NEW YORK — Higher merchandise markdowns, particularly in its sweater category, drove American Eagle Outfitters’ fourth-quarter profits down, but the retailer still managed its sixth straight year of record financial results.

The firm also disclosed that it’s seeking to acquire or start a new brand concept focused on the young professional, a slightly older demographic than its current teen emphasis within AE.

The Warrendale, Pa.-based purveyor of preppy, all-American looks for young men and women reported income of $43.9 million, or 60 cents a share, for the quarter ended Feb. 2, beating expectations by 2 cents. That’s 10.7 percent below income of $49.1 million, or 68 cents, in the year-ago period. Sales for the quarter increased 9.6 percent to $464.3 million, which included $29.7 million from the Bluenotes/Thriftys operation, from $423.7 million. Comparable-store sales decreased 2.1 percent, weaker than expected.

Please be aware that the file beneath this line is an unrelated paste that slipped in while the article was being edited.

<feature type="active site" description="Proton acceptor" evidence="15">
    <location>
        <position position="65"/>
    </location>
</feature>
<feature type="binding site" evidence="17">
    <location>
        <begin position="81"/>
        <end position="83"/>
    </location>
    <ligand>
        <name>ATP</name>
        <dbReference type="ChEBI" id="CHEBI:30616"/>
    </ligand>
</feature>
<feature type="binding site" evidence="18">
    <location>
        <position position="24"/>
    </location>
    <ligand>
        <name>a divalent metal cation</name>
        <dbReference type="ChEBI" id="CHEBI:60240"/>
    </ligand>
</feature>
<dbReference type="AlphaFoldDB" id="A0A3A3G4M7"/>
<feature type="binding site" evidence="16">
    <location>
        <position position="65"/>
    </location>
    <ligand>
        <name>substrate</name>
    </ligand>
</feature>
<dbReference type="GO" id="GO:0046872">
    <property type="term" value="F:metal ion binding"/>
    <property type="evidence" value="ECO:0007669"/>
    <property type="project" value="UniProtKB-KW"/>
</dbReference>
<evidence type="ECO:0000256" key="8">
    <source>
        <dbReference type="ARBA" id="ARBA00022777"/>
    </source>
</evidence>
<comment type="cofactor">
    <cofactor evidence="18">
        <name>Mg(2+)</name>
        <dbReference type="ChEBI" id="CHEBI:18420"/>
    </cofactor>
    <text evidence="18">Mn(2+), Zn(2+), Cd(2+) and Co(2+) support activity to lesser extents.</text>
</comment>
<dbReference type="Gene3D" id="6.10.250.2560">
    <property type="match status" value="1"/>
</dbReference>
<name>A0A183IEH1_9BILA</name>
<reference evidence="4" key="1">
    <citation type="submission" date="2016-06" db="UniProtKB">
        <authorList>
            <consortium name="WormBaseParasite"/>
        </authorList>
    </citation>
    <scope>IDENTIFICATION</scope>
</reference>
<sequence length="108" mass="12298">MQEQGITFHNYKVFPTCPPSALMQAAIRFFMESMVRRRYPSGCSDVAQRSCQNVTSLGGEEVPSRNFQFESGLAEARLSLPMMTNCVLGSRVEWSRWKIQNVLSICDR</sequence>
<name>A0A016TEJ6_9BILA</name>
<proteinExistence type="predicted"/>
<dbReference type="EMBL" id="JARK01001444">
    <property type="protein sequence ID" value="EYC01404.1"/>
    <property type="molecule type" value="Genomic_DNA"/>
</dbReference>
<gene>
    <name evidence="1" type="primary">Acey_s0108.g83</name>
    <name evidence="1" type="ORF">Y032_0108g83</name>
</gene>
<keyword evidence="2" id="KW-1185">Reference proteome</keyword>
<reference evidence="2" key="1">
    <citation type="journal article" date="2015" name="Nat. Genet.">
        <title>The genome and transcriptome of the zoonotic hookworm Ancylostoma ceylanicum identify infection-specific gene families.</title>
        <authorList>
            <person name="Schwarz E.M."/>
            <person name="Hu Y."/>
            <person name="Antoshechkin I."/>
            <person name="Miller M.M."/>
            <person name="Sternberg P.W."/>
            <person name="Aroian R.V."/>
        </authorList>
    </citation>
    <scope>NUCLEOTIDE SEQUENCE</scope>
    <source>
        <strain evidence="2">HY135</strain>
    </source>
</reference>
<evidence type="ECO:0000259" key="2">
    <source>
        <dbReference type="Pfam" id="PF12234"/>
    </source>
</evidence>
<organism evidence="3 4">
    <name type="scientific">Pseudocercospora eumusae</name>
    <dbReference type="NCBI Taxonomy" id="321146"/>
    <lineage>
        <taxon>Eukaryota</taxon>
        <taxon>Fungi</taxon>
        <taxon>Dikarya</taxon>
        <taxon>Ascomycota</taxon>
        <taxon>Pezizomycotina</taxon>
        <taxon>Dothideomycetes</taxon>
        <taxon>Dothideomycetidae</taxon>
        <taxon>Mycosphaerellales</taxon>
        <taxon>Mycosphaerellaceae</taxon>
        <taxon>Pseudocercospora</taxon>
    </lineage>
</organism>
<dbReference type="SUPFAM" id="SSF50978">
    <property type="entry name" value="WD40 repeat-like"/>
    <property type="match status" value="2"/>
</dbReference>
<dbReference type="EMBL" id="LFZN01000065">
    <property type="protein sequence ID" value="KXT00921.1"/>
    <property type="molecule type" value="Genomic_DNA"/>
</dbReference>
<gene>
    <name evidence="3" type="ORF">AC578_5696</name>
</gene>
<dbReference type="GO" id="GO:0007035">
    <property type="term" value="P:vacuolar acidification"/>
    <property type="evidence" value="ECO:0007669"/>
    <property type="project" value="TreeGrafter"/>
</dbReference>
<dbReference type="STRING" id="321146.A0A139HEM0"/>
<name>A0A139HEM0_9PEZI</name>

“The fourth-quarter promotional environment was like no other in recent history,” Roger…Markfield,…president and chief merchandising officer, said on a morning conference call. “The soft economy and uncertainty following Sept. 11 hampered mall traffic and was compounded by particularly warm weather in November, a month that typically accounts for significant sell-throughs of sweaters and outerwear.” The end result, he said, was higher-than-planned sweater markdowns, pressuring comps and margins.

Looking ahead to the first half, executives reaffirmed Wall Street’s consensus estimates of 22 cents a share for the first quarter and 23 cents for the second. The retailer also said its expects flat same-store sales for the balance of the first quarter.

AE previously announced February comps declined 2.4 percent, versus relatively easy year-ago comps of negative 5 percent.

For the year, the retailer posted income of a record $105.5 million, or $1.43, 12.5 percent higher than last year’s $93.8 million, or $1.30. Sales increased 25.5 percent to $1.37 billion, including $100.7 million from Bluenotes/Thriftys, from $1.09 billion, and were up 2.3 percent on a comp basis.

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